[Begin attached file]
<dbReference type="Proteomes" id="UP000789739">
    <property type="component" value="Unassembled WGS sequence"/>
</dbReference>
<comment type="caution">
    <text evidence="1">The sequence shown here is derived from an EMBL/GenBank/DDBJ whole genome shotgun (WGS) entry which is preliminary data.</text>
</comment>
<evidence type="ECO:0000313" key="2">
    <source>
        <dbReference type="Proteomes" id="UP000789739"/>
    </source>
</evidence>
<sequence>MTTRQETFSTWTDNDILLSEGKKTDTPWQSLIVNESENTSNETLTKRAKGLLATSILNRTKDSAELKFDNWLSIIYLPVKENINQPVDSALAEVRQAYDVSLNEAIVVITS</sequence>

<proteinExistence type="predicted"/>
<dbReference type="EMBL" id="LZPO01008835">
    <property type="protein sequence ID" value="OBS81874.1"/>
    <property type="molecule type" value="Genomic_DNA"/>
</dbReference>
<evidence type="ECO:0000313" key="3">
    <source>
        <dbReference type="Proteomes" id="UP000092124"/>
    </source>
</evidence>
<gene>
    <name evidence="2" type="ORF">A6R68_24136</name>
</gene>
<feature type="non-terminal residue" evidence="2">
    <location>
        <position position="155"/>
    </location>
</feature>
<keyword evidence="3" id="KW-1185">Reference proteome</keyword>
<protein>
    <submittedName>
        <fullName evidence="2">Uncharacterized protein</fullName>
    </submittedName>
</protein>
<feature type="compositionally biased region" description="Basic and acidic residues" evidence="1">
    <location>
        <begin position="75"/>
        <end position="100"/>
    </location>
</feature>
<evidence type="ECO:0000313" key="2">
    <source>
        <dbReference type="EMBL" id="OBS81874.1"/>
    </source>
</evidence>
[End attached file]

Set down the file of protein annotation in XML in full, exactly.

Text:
<dbReference type="Proteomes" id="UP000789739">
    <property type="component" value="Unassembled WGS sequence"/>
</dbReference>
<comment type="caution">
    <text evidence="1">The sequence shown here is derived from an EMBL/GenBank/DDBJ whole genome shotgun (WGS) entry which is preliminary data.</text>
</comment>
<evidence type="ECO:0000313" key="2">
    <source>
        <dbReference type="Proteomes" id="UP000789739"/>
    </source>
</evidence>
<sequence>MTTRQETFSTWTDNDILLSEGKKTDTPWQSLIVNESENTSNETLTKRAKGLLATSILNRTKDSAELKFDNWLSIIYLPVKENINQPVDSALAEVRQAYDVSLNEAIVVITS</sequence>

<proteinExistence type="predicted"/>
<dbReference type="EMBL" id="LZPO01008835">
    <property type="protein sequence ID" value="OBS81874.1"/>
    <property type="molecule type" value="Genomic_DNA"/>
</dbReference>
<evidence type="ECO:0000313" key="3">
    <source>
        <dbReference type="Proteomes" id="UP000092124"/>
    </source>
</evidence>
<gene>
    <name evidence="2" type="ORF">A6R68_24136</name>
</gene>
<feature type="non-terminal residue" evidence="2">
    <location>
        <position position="155"/>
    </location>
</feature>
<keyword evidence="3" id="KW-1185">Reference proteome</keyword>
<protein>
    <submittedName>
        <fullName evidence="2">Uncharacterized protein</fullName>
    </submittedName>
</protein>
<feature type="compositionally biased region" description="Basic and acidic residues" evidence="1">
    <location>
        <begin position="75"/>
        <end position="100"/>
    </location>
</feature>
<evidence type="ECO:0000313" key="2">
    <source>
        <dbReference type="EMBL" id="OBS81874.1"/>
    </source>
</evidence>